High BNP levels linked to increased mortality regardless of heart failure status

High concentrations of B-type natriuretic peptide (BNP) are equally predictive of mortality in patients with and without heart failure, according to a study published May 7 in the Journal of the American College of Cardiology.

In fact, BNP was the most powerful predictor of any variable for the non-heart failure group, suggesting it should be taken seriously by clinicians even when heart failure isn’t identified.   

“For any given BNP level, the risk for death is similar whether heart failure is present, particularly in the acute care setting and even in the outpatient setting for modestly elevated or higher BNP values,” wrote lead author Michelle K. York, BS, and colleagues at Vanderbilt University School of Medicine. “This finding could have significant clinical implications, because a substantial proportion (15 percent) of the patients without heart failure had BNP levels of ≥400 pg/ml. Thus, our results suggest that clinicians should not disregard an elevated BNP value, even in patients in whom HF is excluded.”

York et al. used the Vanderbilt University Medical Center electronic health record to identify 30,487 black or white patients who had their BNP levels measured between 2002 and 2013. The patients were a median of 63 years old, 50 percent women and 17 percent black. Thirty-eight percent of them had heart failure.

In general, patients with heart failure had more circulating BNP. At low levels, the three-year death risk was greater for those with heart failure versus those without. But at higher levels, the mortality risks evened out between the groups.

For example, a BNP level of 400 pg/ml was linked to three-year mortality risks of 21 and 19 percent for those with heart failure and those without heart failure, respectively.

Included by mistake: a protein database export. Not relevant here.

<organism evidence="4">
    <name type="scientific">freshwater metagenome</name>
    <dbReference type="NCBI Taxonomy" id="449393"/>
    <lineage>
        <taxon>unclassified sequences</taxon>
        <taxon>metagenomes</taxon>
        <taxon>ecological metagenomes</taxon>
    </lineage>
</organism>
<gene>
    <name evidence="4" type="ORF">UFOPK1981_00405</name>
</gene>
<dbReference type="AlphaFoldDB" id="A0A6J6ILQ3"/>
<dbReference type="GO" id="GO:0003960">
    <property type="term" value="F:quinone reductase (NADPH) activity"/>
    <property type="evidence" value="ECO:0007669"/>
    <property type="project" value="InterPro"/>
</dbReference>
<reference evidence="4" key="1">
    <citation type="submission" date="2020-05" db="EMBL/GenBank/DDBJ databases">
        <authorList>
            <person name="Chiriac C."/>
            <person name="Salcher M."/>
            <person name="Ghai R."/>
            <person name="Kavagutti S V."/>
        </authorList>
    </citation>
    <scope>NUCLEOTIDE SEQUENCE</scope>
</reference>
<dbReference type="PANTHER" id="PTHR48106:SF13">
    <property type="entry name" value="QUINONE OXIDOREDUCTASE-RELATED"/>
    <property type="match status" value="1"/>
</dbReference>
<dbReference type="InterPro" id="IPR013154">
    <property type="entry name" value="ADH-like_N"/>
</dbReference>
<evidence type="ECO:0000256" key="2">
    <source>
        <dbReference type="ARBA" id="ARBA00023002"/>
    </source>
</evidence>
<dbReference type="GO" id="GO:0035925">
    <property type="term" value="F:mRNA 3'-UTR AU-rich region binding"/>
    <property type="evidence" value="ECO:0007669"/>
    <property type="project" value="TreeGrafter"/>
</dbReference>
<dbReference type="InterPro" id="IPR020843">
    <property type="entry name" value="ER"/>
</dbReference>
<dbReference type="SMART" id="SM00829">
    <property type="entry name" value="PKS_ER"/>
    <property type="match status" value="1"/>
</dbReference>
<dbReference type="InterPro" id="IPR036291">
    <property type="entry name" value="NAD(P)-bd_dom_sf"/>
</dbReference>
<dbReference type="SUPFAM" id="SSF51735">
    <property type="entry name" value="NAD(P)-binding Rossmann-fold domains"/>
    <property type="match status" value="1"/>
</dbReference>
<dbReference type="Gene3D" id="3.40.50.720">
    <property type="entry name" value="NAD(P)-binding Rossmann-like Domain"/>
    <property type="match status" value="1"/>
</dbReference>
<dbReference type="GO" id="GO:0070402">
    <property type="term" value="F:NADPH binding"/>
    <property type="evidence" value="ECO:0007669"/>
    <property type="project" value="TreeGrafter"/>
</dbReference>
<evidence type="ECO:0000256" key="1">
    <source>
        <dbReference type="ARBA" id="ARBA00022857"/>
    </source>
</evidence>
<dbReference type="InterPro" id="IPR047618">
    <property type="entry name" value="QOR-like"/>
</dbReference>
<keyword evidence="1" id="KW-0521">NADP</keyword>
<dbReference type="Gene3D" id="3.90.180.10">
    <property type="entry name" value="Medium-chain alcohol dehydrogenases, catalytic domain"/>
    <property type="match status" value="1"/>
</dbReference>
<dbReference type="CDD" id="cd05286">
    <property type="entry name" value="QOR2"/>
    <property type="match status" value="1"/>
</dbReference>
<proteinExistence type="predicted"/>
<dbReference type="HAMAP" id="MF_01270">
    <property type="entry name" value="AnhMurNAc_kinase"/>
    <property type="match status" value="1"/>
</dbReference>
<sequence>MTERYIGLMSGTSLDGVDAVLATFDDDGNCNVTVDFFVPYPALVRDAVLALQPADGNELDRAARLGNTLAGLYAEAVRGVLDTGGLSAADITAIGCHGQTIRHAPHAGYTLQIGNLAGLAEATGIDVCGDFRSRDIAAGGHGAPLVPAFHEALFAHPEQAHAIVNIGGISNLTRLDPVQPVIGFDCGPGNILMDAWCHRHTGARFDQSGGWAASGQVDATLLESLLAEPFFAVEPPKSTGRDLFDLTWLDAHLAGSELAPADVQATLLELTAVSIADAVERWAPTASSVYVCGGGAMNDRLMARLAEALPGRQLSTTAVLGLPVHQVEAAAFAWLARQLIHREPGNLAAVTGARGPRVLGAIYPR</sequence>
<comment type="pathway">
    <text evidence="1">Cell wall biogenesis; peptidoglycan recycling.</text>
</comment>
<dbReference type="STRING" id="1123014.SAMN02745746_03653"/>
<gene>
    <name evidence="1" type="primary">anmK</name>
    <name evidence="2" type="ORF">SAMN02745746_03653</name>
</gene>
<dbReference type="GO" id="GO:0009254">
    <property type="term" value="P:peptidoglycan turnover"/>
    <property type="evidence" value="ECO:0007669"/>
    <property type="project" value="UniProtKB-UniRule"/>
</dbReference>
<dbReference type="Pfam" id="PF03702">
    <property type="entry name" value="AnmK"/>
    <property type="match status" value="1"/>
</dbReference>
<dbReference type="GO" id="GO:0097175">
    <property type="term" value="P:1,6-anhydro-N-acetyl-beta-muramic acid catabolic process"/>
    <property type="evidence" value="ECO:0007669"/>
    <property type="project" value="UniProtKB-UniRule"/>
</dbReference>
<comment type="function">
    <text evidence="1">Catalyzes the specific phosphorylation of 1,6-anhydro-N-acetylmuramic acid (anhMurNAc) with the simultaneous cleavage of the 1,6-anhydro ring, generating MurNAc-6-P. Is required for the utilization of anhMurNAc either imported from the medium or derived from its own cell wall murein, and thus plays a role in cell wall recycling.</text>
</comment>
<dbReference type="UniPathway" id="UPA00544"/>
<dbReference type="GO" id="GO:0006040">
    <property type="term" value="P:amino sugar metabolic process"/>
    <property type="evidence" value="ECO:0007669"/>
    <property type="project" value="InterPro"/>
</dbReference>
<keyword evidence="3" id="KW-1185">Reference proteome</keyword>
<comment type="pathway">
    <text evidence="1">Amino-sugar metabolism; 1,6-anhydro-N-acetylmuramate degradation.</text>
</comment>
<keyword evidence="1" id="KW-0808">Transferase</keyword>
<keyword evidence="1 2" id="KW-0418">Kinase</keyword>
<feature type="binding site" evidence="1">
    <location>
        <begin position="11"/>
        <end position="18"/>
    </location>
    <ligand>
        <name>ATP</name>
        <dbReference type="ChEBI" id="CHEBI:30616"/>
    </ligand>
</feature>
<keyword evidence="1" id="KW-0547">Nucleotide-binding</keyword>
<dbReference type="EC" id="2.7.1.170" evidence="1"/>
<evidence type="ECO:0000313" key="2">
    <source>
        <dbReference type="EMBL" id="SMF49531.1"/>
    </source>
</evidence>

Also, jumping from the 25th to 75th percentile in BNP readings was associated with a doubling of death risk for all patients regardless of heart failure status. The association was actually slightly stronger for those without heart failure (2.08-fold) versus those with heart failure (1.91-fold).

“As natriuretic peptides are released from the heart as a counter-regulatory response to increased wall stress, sympathetic tone, and vasoconstriction, higher circulating natriuretic peptide levels among patients without heart failure and even within the ‘normal’ range may integrate cardiovascular and hemodynamic stress from multiple sources,” the authors wrote.

“In the non-heart failure group, higher heart rate, a marker of increased sympathetic activity, was also significantly associated with circulating BNP level and the third strongest predictor of death behind BNP and age, supporting that greater sympathetic activity may be an important contributor to mortality risk in our patient population.”

The authors acknowledged their study was limited by its single-center, observational design and added that randomized trials are needed to assess the best clinical approaches for patients with elevated BNP but no heart failure. In addition, they weren’t able to discern whether the patient deaths in the study were from cardiac causes.

In a related editorial, two French researchers pointed out elevated BNP concentrations could be a sign of asymptomatic heart disease or noncardiac conditions.

“Acute and transient increases in BNP levels could reflect poor cardiac reserve in such acute noncardiac events,” wrote Nicolas Vodovar, PhD, and Damien Logeart, MD, PhD. “Vascular aging as an integrator of diverse comorbidities and age is also associated with NP elevation and mortality. Plasma NP levels can therefore predict poor outcomes in numerous acute and chronic disorders.”

The editorialists said York et al.’s study should spur further research into how to treat patients with high BNP levels for whom heart failure is ruled out. For now, they noted higher levels “should lead to a more extensive cardiovascular evaluation with echocardiography and electrocardiography.”